Your company has probably invested heavily in developing a brand that appeals to customers – but your appeal to prospective talent may have been overlooked.
In Canada’s tight job market, appearance is everything, and businesses that fail to put forth a clear identity that appeals to job seekers are getting left behind.
Cissy Pau, principal consultant at Clear HR Consulting, says it’s an issue that’s increasingly confronting employers who are struggling to attract or retain staff.
Smaller employers, in particular, are finding it hard to stand out from the pack.
“What we talk to them about a lot is: what is their employer brand? How do they put themselves out there as a really attractive place to work? What do they offer? What’s their story?” Pau says.
It goes beyond pay and benefits: “There’s a story there about what makes [them] unique and nimble and different. You want to be able to paint that story in a way that’s so attractive that a person says ‘yeah, I want to join you, I don’t want to join the multinational’.”
Clear HR, a finalist for External HR Advisor/Consultancy of the Year at the 2016 HR Awards, is spending more and more time with smaller clients helping them define their values and culture.
Pau will typically meet with a company’s management team, and survey them on why staff want to work there – and why they leave – as well as asking employees for feedback. She also delves into the company’s existing values, and checking whether those are true to the reality of the workplace.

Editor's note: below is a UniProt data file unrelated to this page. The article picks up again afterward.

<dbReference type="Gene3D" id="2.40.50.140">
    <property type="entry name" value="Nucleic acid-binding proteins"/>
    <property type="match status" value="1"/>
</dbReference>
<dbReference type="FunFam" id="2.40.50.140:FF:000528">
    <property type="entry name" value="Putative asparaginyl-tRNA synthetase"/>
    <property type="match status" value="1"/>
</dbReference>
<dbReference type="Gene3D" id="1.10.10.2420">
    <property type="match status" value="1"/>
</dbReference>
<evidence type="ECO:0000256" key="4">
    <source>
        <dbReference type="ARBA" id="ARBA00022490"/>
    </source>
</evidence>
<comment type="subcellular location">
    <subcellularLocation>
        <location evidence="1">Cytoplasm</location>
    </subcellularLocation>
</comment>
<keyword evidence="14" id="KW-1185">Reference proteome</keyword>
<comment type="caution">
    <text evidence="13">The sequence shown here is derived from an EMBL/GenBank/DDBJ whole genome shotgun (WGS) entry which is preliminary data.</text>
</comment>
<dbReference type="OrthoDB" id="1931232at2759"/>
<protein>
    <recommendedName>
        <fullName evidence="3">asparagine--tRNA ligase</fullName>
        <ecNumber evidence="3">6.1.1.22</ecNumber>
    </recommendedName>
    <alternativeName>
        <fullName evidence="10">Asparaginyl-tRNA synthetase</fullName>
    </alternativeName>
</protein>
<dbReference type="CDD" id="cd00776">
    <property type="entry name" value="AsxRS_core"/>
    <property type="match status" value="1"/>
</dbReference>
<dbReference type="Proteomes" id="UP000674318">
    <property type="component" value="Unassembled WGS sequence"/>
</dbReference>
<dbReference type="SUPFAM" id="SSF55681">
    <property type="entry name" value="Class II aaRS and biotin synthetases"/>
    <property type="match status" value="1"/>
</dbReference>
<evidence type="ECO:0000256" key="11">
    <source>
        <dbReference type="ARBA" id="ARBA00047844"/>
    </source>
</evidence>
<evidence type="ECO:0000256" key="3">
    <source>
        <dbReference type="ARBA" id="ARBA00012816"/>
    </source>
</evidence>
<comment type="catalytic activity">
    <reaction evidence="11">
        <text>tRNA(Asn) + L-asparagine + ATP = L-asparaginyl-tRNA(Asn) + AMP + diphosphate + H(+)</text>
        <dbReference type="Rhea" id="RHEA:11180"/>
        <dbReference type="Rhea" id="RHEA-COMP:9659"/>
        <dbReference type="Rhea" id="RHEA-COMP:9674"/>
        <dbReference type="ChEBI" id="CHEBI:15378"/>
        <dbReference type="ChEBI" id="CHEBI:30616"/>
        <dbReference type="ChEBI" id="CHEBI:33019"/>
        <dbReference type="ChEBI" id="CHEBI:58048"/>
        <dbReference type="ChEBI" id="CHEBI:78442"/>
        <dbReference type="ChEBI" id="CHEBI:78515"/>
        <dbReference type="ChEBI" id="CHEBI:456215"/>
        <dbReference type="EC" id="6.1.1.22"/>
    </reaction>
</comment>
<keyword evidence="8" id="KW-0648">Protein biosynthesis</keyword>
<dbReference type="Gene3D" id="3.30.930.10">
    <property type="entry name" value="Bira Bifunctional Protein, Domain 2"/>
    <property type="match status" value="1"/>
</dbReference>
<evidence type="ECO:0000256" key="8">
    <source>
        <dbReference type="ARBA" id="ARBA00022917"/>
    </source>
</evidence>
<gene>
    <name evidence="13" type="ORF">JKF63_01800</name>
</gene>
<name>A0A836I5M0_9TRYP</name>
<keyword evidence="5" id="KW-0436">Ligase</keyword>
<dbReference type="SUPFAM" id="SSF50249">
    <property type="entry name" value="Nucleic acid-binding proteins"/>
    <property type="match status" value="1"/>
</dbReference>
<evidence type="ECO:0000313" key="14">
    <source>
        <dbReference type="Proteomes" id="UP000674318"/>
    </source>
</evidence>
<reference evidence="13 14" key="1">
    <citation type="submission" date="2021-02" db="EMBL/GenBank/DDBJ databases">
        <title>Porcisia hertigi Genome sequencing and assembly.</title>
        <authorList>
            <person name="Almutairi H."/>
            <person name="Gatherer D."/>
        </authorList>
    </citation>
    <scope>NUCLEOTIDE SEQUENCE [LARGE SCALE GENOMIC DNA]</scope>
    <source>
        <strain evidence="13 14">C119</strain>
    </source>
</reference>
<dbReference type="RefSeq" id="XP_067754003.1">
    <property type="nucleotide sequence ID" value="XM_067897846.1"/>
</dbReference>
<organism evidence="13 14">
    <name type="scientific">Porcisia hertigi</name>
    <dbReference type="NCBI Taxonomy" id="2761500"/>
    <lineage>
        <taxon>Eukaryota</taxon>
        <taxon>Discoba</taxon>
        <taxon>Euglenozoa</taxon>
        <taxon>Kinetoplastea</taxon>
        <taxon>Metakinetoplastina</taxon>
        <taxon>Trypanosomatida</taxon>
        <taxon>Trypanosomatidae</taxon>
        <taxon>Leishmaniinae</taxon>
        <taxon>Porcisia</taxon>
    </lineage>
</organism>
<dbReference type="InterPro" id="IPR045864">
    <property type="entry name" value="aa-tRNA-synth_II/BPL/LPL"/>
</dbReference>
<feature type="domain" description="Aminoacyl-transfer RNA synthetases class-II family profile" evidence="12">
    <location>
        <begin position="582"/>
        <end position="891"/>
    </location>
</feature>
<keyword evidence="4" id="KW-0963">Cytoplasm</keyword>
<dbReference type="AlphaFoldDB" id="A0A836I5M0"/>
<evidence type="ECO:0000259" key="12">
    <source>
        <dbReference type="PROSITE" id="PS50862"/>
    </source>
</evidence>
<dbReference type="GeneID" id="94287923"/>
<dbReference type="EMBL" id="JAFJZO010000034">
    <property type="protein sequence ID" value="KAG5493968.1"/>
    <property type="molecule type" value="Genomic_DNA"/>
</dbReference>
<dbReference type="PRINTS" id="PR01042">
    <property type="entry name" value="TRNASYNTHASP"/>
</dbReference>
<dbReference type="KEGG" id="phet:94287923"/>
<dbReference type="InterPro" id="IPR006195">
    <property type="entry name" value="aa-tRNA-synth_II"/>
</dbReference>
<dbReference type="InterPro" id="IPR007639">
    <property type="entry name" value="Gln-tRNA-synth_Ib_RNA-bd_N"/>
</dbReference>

From there, Pau comes up with “pillars” for the company’s message: “What’s the story that needs to be woven into your job postings, your website, your career page, what your recruiters are saying when they’re going out and talking to people, and the orientation and onboarding that happens? How do we make sure that story is kept alive?”
Her advice for other HR professionals is to talk to their employees about what their experience is really like, to ensure their branding is authentic – instead of leaving it to the leadership team or marketing department.
“A lot of companies spend billions of dollars creating their brand for the consumer. The employer brand is the same thing, but it’s looking internally: what kind of employer are we, so we can hire and attract people who will then deliver on that customer brand?”
How you can compete with blue chip firms
Why HR must lead ‘the people side of change’
Want the latest HR news direct to your inbox? Sign up for HRD Canada's daily newsletter.